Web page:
An exception to all this positiveness was the settlement of Rensselaerswijck in the north of the colony, now part of current city of Albany, capital of New York State. It was founded by the diamond merchant and shareholder of the WIC, Kiliaen Rensselaer from the village of Hasselt. He governed his settlement in a strict feudalistic way. Rensselaerswijck, by the way, was ‘purchased’ from the Mahicans in the ‘1630s by a Frisian named Sebastiaen Janszoon Krol from the port of Harlingen, on behalf of Kiliaen Rensselaer. Krol was a lay minister and in 1631-1632 also in charge as commander of Fort Orange. During 1632 and 1633 Krol was also provisional governor of the New Netherland colony when governor Minuit was ordered to return to the Republic.

George Washington crossing River Delaware 1776

During the War of Independence between 1775-1783, the thirteen rebellious colonies (including the former Dutch colony) were actively supported by the Dutch Republic in their fight against Britain. Especially with weapons smuggled to America via the Caribbean. The reprisals of the English were tough and economically it cost the Republic dearly.

It goes without saying, diplomats of the American colonies tried to persuade countries to officially recognize the independence of the United States of America. Province Friesland was the first state within the Dutch Republic to vote for recognition. That was on February 26, 1782. On April 19, 1782, the Dutch Republic recognized the independence, and was the second in the world to do so. The Kingdom of France was quicker than Province Friesland, and had recognized the independence of America on February 6, 1778 already. Unofficially, big however, the Dutch Republic had recognized the Republic of the United States on November 16, 1776. That was when the Dutch cordially greeted the American ship Andrew Doria from Saint Eustatius with eleven gunshots. An act that already infuriated proud Britain.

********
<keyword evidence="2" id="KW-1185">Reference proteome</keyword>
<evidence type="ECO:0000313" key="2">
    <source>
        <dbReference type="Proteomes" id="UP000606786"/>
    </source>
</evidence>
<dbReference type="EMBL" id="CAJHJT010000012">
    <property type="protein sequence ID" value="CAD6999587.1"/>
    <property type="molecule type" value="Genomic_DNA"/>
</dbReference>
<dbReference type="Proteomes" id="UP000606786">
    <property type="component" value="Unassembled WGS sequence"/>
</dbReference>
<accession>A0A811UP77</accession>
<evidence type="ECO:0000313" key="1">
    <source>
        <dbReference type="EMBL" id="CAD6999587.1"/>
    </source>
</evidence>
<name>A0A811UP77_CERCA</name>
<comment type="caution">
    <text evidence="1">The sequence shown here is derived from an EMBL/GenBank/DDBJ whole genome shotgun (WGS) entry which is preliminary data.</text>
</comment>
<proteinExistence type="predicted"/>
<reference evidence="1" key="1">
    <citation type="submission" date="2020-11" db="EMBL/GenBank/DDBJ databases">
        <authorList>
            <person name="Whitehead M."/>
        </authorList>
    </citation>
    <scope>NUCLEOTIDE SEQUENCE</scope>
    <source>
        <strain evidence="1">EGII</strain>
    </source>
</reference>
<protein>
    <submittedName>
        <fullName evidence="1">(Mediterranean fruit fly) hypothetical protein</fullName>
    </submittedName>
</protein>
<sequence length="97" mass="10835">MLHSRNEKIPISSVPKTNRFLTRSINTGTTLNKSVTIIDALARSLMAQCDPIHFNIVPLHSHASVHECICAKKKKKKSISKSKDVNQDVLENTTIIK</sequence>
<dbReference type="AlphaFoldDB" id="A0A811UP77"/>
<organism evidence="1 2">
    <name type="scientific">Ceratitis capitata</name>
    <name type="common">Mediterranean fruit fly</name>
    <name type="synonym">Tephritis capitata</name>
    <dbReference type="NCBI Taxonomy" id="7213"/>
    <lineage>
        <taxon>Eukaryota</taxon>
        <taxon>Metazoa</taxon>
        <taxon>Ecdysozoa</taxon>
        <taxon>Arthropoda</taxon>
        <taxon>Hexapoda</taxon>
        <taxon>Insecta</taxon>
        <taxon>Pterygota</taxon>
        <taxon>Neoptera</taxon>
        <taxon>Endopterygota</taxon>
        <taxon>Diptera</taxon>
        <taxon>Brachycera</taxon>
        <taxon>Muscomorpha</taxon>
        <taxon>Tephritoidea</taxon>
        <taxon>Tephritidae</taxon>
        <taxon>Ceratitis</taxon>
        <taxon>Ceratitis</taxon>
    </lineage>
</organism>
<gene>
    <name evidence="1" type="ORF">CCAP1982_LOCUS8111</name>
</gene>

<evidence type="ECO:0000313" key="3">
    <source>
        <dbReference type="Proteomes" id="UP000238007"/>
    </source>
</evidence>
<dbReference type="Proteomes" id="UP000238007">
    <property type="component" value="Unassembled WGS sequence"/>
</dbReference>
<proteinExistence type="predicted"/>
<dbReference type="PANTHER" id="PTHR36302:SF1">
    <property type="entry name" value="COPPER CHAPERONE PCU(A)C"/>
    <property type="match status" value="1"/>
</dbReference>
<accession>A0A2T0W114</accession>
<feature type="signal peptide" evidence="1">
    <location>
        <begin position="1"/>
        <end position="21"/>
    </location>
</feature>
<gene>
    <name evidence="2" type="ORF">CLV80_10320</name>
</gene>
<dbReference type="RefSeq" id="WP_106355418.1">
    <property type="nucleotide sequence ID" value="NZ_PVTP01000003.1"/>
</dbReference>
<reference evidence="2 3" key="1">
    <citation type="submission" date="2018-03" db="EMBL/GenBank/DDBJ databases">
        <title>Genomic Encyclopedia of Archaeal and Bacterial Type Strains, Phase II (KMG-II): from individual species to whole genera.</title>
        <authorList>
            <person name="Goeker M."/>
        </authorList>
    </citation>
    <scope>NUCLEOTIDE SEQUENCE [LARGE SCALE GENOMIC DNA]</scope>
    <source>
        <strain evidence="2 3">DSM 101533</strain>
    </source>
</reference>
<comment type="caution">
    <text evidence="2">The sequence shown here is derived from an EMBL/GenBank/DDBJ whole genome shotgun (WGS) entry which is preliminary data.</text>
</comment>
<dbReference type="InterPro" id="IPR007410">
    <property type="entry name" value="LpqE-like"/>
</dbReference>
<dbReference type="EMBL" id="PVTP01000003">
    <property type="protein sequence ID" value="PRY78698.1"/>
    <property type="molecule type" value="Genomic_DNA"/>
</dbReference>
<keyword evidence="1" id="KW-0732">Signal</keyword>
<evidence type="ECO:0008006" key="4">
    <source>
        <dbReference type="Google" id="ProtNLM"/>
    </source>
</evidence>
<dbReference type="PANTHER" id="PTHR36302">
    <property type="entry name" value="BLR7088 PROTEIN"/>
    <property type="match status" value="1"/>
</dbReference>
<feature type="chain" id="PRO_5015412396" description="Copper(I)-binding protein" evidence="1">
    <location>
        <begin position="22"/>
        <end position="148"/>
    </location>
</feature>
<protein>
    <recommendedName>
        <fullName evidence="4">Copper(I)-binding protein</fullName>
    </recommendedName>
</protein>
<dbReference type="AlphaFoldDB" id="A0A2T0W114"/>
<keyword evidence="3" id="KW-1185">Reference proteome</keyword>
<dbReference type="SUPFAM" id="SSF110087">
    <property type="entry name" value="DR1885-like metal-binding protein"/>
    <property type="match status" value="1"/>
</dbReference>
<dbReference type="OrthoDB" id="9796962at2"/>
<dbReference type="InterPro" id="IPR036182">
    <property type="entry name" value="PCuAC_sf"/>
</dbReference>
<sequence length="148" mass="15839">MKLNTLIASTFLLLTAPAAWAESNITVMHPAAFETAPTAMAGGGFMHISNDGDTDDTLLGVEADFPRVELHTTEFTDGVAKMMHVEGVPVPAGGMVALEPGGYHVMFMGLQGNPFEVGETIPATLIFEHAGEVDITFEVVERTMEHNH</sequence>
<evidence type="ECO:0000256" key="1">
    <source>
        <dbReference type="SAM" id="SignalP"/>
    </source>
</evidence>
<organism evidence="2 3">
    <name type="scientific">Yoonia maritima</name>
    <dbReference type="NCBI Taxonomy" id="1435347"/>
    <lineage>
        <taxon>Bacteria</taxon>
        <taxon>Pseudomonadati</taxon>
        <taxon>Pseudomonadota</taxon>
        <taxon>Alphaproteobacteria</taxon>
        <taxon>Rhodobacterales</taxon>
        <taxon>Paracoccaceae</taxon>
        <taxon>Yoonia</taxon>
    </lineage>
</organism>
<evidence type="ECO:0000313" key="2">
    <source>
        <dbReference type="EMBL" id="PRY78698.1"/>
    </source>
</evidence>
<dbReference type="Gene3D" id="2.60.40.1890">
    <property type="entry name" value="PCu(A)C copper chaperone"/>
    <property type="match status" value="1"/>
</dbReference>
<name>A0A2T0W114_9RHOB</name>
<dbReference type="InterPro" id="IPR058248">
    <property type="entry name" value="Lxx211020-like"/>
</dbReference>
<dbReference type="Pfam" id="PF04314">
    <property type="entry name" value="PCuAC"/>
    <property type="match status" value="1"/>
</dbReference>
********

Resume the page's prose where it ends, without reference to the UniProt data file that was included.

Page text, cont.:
Back to the joint naval venture in the West of Benckes and Evertsen. When the Amsterdam and Zeeland squadrons returned to the Republic, the conquered flags of the English were handed over by Benckes to Amsterdam. Not by Evertsen to the Admiralty of Zeeland. Hence a clear, formal signal the whole operation in the Americas was authorized by the States of Province Holland and West-Friesland, and it was this Province that was leading the whole thing. Nevertheless, in the centuries to come it was Evertsen who got the credits for recapturing New Amsterdam. Benckes was forgotten. Illustrative is the strophe of the nineteenth-century Dutch poet Potgieter: “Die Evertsen een eerkrans vlechte!” (‘Which braided a wreath for Evertsen’). No mention whatsoever of Benckes.

With the Treaty of Westminster of 1674, that marked the end of the Third Anglo-Dutch War, the New Netherland colony was returned to England. There is much speculation about the naval operation of the combined operation of Vice-Admiral Evertsen and Commodore Benckes in the West. It is being suggested much was secretly orchestrated by Stadtholder William III. The Prince of Orange happened to be one of the main shareholders of the WIC, a company that was facing bankruptcy at the time. A company, by the way, that was responsible for the transport of an estimated 300,000 slaves from Africa, which was about half of the total Dutch transatlantic slave trade. Time to make a profit again, William might have thought. Or, was it to create leverage in the war against England, knowing New Netherland was precious to king Charles II?

But maybe there were even other interests involved which were more viciously on the part of William III. He had ambitions to marry his first cousin Mary II, who was a niece of king Charles II. Giving New Netherland back to king Charles II as a kind of wedding gift, could contribute to get this marriage deal done. Not long after the Third Anglo-Dutch War had ended, William and Mary indeed married in 1677. The restitution of the New Netherland colony to England was explicitly approved by Stadtholder William III. One of the five negotiators sent by the Republic to negotiate the Treaty of Westminster was a Frisian by the way, Willem van Haren from region ‘t Bildt.